These strain entries were submitted by experienced growers, who we can presume provided the best growing conditions for their mushrooms.
Z-Strain Variations & Genetic Relatives
The closest relative to Z-Strain is the Golden Teacher mushrooms, perhaps the market’s most dominant variety of shrooms.
Z-strains and Golden Teachers share distinctive yellow-gold caps, which is just one of the many reasons many people believe that Z-Strain is an isolation of this shroom.
Golden Teachers are known as dependable shrooms for their gentle entheogenic effects and easy cultivation.
You can find Golden Teachers and other variants of this strain at virtually any major spore vendor online, and it’s a reasonably beginner-friendly spore to start with.
Other relatives of the Golden Teacher strain include:
Where to Buy Z-Strain Spores
Z-Strain shrooms have been on the market for several decades and are easy to source through most major shroom spore vendors.
In Europe, you can look for Amsterdam-based companies like the Magic Mushroom Shop.
How to Grow Z-Strain Shrooms
A wide variety of Psilocybe cubensis grow naturally in the wild, but Z-Strain is not one of them.
To get a shroom like Z-Strain, mycologists will selectively breed strains in a lab to pass on specific characteristics such as their potencies, life cycles, resistance to contamination, and large fruiting yields.
Z-Strain is often sold as a great beginner strain as the mycelium tends to aggressively colonize its substrate, is relatively resistant to contaminants, and yields impressive flushes of mushrooms in a short amount of time.
To grow Z-Strain shrooms, you’ll need to find spores and a grow kit, which you can DIY if you’re up for it.
Related: How to Grow Magic Mushrooms & Home
Z-strain’s ability to form rhizomorphic mycelium without much intervention makes it one of the easier strains to cultivate. Most strains will produce rhizomorphic and tomentose mycelium, but rhizomorphic growth is considered the best for cultivators. It grows faster and offers better contamination resistance. These effects lead to more abundance and higher potency.
Many growers will germinate their spores in agar plates to isolate the rhizomorphic patterns. They then cut sections of the rhizomorphic mycelium from the agar and use that to innoculate their substrate jars.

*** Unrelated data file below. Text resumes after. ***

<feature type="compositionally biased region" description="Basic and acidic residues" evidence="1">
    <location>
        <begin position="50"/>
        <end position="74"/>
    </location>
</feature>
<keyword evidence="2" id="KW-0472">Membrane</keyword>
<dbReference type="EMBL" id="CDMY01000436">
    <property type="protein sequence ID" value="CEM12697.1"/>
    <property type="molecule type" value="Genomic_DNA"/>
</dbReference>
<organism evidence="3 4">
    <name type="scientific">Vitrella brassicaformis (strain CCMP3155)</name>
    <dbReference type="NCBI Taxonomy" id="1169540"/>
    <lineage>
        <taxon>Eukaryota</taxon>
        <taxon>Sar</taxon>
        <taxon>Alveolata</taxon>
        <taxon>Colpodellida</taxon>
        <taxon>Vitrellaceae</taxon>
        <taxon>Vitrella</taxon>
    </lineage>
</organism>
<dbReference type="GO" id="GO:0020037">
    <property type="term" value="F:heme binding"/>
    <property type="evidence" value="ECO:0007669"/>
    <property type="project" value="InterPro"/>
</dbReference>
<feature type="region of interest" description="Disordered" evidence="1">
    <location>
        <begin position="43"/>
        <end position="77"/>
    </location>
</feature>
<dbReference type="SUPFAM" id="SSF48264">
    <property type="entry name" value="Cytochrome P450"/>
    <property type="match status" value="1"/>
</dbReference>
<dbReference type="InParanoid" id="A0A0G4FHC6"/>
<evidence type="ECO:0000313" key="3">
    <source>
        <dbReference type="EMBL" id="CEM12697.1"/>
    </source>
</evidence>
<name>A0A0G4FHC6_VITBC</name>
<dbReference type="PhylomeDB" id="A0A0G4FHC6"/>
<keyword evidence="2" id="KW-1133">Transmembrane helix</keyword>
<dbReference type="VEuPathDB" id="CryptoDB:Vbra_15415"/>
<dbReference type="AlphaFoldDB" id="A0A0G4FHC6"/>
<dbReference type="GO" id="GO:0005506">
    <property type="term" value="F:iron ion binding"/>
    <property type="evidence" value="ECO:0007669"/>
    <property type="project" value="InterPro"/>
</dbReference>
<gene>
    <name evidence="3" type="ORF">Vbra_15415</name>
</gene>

Despite having a somewhat higher contamination resistance, growers must ensure their workstations and equipment are sterile to avoid botching the process.
The ideal temperature for Z-Strain is around 24°C (75°F), and you want to keep your fruiting chamber humid.
You can pick the fruit from the stems once the caps open and leave them dry. Don’t throw away your substrate cake just yet — you can expect multiple flushes from these shrooms by maintaining the temperature and humidity. With each flush, the yield will become sparser and sparser.
Similar Strains (Beginner-Friendly Strains)
While the Z-Strain is one of the more popular magic mushroom strains available, many other strains offer similar effects and are deemed beginner-friendly.
Alcabenzi shrooms are believed to be a cross between Golden Teachers (Psilocybin cubensis) and Mexican Liberty Caps (Psilocybe mexicana). However, many mycologists argue that this cross between species isn’t possible.
Alcabenzi shrooms also have an above-average potency and are easy to cultivate. However, the strength will largely depend on the substrate materials and nutrient content.
Alcabenzi delivers a good head high and creates mild visual hallucinations.
Many people enjoy Alcabenzi for meditative practices as they don’t tend to be overly intense.
The B+ strain is another classic shroom strain that is “invented” (genetically isolated).
These shrooms have characteristics typical of Psilocybe cubensis and Psilocybe azurescens. However, like the Alcabenzi origin story, this B+ strain theory is hotly debated. Mycologists theorize these two mushroom species are doubtful to produce offspring when cross-bred.